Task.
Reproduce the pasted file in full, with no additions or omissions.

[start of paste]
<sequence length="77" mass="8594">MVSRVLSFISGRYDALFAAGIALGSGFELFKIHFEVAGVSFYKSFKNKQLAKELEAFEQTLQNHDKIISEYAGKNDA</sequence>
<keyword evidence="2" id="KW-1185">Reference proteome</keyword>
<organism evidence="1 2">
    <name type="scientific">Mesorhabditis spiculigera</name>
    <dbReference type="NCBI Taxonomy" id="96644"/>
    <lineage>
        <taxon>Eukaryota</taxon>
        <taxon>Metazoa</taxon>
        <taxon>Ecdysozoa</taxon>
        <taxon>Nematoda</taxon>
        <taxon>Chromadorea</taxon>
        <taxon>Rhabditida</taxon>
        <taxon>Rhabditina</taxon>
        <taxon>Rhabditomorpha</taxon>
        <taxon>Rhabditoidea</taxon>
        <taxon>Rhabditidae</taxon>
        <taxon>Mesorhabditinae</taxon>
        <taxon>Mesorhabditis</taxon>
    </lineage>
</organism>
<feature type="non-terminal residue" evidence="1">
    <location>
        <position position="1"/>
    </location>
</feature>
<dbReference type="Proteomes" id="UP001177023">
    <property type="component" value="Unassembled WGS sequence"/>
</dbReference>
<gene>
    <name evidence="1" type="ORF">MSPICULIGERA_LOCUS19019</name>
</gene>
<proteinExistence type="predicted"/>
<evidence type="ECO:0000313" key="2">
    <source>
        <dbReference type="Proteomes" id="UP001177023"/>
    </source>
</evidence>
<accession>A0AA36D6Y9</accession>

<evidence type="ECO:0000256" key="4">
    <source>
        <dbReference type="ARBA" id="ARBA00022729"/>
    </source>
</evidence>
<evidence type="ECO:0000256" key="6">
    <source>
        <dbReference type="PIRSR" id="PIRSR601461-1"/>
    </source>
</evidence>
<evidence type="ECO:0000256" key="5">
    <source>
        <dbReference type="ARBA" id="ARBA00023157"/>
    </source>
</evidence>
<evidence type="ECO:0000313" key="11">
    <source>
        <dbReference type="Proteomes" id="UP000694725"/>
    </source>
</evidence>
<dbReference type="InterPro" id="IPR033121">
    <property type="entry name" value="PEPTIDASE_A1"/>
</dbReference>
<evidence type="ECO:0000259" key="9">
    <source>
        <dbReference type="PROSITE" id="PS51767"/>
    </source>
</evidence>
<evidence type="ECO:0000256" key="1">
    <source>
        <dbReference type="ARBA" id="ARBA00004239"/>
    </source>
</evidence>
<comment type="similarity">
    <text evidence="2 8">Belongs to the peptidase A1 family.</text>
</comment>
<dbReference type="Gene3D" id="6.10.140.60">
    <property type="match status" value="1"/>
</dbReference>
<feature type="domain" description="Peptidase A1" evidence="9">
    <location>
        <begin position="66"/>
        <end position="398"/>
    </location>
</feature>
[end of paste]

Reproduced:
<sequence length="77" mass="8594">MVSRVLSFISGRYDALFAAGIALGSGFELFKIHFEVAGVSFYKSFKNKQLAKELEAFEQTLQNHDKIISEYAGKNDA</sequence>
<keyword evidence="2" id="KW-1185">Reference proteome</keyword>
<organism evidence="1 2">
    <name type="scientific">Mesorhabditis spiculigera</name>
    <dbReference type="NCBI Taxonomy" id="96644"/>
    <lineage>
        <taxon>Eukaryota</taxon>
        <taxon>Metazoa</taxon>
        <taxon>Ecdysozoa</taxon>
        <taxon>Nematoda</taxon>
        <taxon>Chromadorea</taxon>
        <taxon>Rhabditida</taxon>
        <taxon>Rhabditina</taxon>
        <taxon>Rhabditomorpha</taxon>
        <taxon>Rhabditoidea</taxon>
        <taxon>Rhabditidae</taxon>
        <taxon>Mesorhabditinae</taxon>
        <taxon>Mesorhabditis</taxon>
    </lineage>
</organism>
<feature type="non-terminal residue" evidence="1">
    <location>
        <position position="1"/>
    </location>
</feature>
<dbReference type="Proteomes" id="UP001177023">
    <property type="component" value="Unassembled WGS sequence"/>
</dbReference>
<gene>
    <name evidence="1" type="ORF">MSPICULIGERA_LOCUS19019</name>
</gene>
<proteinExistence type="predicted"/>
<evidence type="ECO:0000313" key="2">
    <source>
        <dbReference type="Proteomes" id="UP001177023"/>
    </source>
</evidence>
<accession>A0AA36D6Y9</accession>

<evidence type="ECO:0000256" key="4">
    <source>
        <dbReference type="ARBA" id="ARBA00022729"/>
    </source>
</evidence>
<evidence type="ECO:0000256" key="6">
    <source>
        <dbReference type="PIRSR" id="PIRSR601461-1"/>
    </source>
</evidence>
<evidence type="ECO:0000256" key="5">
    <source>
        <dbReference type="ARBA" id="ARBA00023157"/>
    </source>
</evidence>
<evidence type="ECO:0000313" key="11">
    <source>
        <dbReference type="Proteomes" id="UP000694725"/>
    </source>
</evidence>
<dbReference type="InterPro" id="IPR033121">
    <property type="entry name" value="PEPTIDASE_A1"/>
</dbReference>
<evidence type="ECO:0000259" key="9">
    <source>
        <dbReference type="PROSITE" id="PS51767"/>
    </source>
</evidence>
<evidence type="ECO:0000256" key="1">
    <source>
        <dbReference type="ARBA" id="ARBA00004239"/>
    </source>
</evidence>
<comment type="similarity">
    <text evidence="2 8">Belongs to the peptidase A1 family.</text>
</comment>
<dbReference type="Gene3D" id="6.10.140.60">
    <property type="match status" value="1"/>
</dbReference>
<feature type="domain" description="Peptidase A1" evidence="9">
    <location>
        <begin position="66"/>
        <end position="398"/>
    </location>
</feature>